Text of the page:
There are a number of developments in China’s efforts to roll out China’s three new specialized IP courts by the end of the year. Information is being shared at conferences, via weibo (microblog) postings, emails and other media – along with lots of friendly speculation. Here’s our current summation:
Background: On August 31, 2014, the NPC’s Standing Committee enacted a decision to establishing specialized IP courts in Beijing, Shanghai and Guanghou. These courts are intended to be a three year experiment in adjudicating technologically complex cases. I have previously blogged about this issue on two separate occasions, while other commentators such as He Jing have also offered their analysis.
The roll out of the courts have now entered into a less theoretical stage of implementation. In addition, other developments, such as the recently concluded Fourth Plenum also influences our understanding of what is going on in this important area, and the potential impact of this experiment on other legal reforms.
At a conference on October 25 that I attended at Tongji University (photo above), IPR Tribunal Deputy Chief Judge Jin Kesheng 金克胜 updated a large crowd of academics, officials, lawyers and students on how the court was going to develop. . Judge Jin had a long experience as a legal academic, and has often commented on the relationship between IP and other legal developments.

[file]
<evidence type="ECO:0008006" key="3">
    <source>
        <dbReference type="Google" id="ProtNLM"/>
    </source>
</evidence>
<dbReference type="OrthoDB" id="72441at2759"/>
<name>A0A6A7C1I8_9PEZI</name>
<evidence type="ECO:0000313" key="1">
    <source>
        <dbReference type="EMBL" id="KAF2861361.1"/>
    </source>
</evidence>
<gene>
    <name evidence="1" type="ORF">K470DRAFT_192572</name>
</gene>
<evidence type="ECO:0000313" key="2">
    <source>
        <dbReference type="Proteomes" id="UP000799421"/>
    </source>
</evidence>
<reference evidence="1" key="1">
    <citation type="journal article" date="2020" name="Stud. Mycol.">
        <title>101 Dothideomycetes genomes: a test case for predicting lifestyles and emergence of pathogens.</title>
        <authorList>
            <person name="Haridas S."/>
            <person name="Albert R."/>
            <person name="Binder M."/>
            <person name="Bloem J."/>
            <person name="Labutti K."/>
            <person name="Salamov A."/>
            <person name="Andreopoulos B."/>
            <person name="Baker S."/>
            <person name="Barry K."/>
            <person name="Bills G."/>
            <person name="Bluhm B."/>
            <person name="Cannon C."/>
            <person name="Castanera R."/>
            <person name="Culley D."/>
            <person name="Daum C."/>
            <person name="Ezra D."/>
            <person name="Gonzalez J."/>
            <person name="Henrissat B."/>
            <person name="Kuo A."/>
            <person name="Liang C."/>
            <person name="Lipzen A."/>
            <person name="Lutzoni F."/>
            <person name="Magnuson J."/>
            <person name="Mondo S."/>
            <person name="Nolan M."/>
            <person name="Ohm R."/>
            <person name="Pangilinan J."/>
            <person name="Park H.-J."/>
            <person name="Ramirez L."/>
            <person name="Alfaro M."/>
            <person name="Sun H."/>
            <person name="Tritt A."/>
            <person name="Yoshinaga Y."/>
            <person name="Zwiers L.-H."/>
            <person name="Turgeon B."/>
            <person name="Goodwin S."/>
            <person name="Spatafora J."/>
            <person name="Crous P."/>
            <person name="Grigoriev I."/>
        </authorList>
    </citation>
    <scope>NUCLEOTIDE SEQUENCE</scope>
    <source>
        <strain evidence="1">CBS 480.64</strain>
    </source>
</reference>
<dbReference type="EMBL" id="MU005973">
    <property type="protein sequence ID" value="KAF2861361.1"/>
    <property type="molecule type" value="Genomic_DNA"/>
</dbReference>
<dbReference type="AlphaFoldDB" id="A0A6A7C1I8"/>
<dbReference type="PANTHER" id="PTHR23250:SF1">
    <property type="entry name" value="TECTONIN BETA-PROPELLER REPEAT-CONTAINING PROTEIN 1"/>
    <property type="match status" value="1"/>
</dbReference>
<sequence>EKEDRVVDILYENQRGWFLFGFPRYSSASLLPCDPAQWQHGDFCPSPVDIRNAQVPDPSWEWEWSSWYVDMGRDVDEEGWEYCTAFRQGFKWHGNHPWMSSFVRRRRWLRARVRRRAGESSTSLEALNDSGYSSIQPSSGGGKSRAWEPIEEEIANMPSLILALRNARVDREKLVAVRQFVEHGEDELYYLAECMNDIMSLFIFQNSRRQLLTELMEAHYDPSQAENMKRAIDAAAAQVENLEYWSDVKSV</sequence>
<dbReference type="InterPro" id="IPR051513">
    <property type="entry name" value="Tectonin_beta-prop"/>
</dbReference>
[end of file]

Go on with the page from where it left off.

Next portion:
He noted that the SPC is actively drafting a judicial interpretation on the jurisdiction of the courts. He stated that the three specialized IP courts will adjudicate both first and second instance cases. They will also adjudicate both civil and administrative matters. Current “three in one” adjudication experiments (combining civil, criminal and administrative jurisdiction) will be largely unaffected. He referred to the Foruth Plenum several times, and pointed out that the pilot in cross-region jurisdiction in specialized IPR court is a pilot for the future court’s reform in cross-region jurisdiction on other subject matters.
In terms of subject matter jurisdiction, he specifically mentioned that antimonopoly law cases and well-known trademark cases will also be under the jurisdiction of the specialized IPR courts.
Regarding court administration, Judge Jin noted that judges in the specialized IP courts will be higher paid, which is attracting interest from other judges. He also expected that the courts would have an impact on the professionalism and expertise of the judiciary in IP cases, which is already relatively high.
In the past the courts have used experts, such as examiners from SIPO to assist in technologically complex matters. In the future, technology experts (技术调查官) will serve as the assistant to the judge. In fact these technology experts are set to be included in the Beijing Specialized IP Court launch, which will take place in the first half of November. Jin cautioned, however, that judges should avoid replying on the technology experts exclusively.
Jin acknowledged the disappointment many observers had that the NPC had not authorized establishment of a national appellate IP court, such as the CAFC, but had instead decided to establish a pilot project involving intermediate level courts. The views of several prominent academics were conveyed at a meeting of the Legal Affairs Committee of the NPC on August 7. Some academics urged a specialized IP court like the CAFC to break the problem of territoriality in IP adjudication while others urged that this court should set the standard for a national appellate court. Judge Jin nonetheless believed that the specialized IP courts are a milestone in China’s IP and legal reforms.